“Mobilegeddon,” as many are calling it, happened Tuesday, courtesy of Google, the predominant web search engine.
Most users won’t notice any difference if they do a Google search on a desktop or tablet, according to national news media reports.
But mobile users will. That’s because Google has changed its search algorithm on smartphones to favor mobile-friendly websites over the larger, more-complicated desktop-friendly sites, according to The Associated Press.
The AP reported that for websites to stay near the top of Google searches on smartphones, they must be designed to load quickly on mobile devices, be easily accessible by scrolling vertically — not horizontally — and buttons for making purchases or going to other parts of the site must be easily seen and touched on mobile screens.
Business Insider added that Google’s mobile searches also will favor sites that have large text and automatically resize to fit the screens on which they are viewed. Sites that don’t meet the new criteria will be demoted in mobile search results, Business Insider says.
This is most important for businesses that only have websites designed for desktop computers because, according to USA Today, being ranked lower on a Google search can mean a sharp loss in revenue because users will be less likely to find their sites.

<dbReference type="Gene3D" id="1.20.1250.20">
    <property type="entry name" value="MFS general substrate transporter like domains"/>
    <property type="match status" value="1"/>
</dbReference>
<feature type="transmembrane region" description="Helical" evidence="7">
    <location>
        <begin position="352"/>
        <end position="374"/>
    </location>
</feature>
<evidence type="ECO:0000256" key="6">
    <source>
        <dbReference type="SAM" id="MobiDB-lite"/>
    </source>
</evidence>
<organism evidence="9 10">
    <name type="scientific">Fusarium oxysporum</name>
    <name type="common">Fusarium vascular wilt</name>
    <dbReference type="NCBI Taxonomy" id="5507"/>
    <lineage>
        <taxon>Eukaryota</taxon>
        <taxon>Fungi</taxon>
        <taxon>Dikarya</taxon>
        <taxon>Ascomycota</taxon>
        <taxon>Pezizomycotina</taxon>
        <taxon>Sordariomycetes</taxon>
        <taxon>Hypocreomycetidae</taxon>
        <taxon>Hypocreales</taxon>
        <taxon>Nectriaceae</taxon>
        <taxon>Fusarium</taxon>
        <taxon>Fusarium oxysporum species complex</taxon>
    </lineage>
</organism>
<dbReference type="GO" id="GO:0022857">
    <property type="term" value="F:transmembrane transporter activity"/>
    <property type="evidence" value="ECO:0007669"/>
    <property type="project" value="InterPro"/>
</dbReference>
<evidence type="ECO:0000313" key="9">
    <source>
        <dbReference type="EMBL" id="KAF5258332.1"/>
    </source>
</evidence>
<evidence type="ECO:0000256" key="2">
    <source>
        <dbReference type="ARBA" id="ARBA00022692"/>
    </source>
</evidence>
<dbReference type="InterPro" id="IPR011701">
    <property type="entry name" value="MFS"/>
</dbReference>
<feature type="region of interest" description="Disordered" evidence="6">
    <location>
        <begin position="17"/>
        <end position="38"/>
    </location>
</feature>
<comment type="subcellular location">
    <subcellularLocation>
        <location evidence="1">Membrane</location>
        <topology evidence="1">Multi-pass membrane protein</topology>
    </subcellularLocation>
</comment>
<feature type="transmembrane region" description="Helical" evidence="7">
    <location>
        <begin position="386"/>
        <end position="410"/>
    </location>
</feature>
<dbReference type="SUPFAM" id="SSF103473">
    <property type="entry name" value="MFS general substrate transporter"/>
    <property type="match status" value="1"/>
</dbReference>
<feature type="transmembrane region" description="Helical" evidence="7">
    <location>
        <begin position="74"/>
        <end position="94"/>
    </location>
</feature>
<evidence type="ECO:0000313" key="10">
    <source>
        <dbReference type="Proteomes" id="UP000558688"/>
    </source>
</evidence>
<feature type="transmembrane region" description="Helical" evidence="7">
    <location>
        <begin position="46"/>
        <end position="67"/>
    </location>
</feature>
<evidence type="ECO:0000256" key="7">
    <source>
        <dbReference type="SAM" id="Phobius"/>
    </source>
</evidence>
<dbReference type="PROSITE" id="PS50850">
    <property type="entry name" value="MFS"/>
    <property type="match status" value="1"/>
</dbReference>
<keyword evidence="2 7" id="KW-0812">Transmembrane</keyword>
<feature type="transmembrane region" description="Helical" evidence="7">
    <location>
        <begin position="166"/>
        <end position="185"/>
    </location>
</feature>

Businesses that rely on being found by people searching for them on their smartphones, and that haven’t optimized their sites for mobile devices, could virtually disappear from search results because they will pushed so low in Google’s rankings, Business Insider reported.
Itai Sadan, the CEO of Duda, a website-building company, told Business Insider the nickname “Mobilegeddon” refers to the “apocalyptic” hit millions of websites could take.
Average users will be affected if they rely on Google, rather than bookmarks or their memories of their favorite website URLs, to land on their favorite websites, and those sites don’t measure up to Google’s new mobile search formula.
The AP reported that the number of mobile web searches in the U.S. is rising by 5 percent, while desktop searches are dropping slightly, according to comScore Inc. In the last quarter of 2014, comScore reported that 29.5 percent of all U.S. Internet searches, or 18.5 billion, were made on mobile devices, and that Google processes two-thirds of those searches in the U.S. and more in other countries, according to the AP.
What Google does is important because of its market dominance. USA Today reports that the search engine has a 65 percent market share of U.S. web searches, according to comScore.
To see how a website fares on Google’s new mobile metric, go to https://www.google.com/webmasters/tools/mobile-friendly.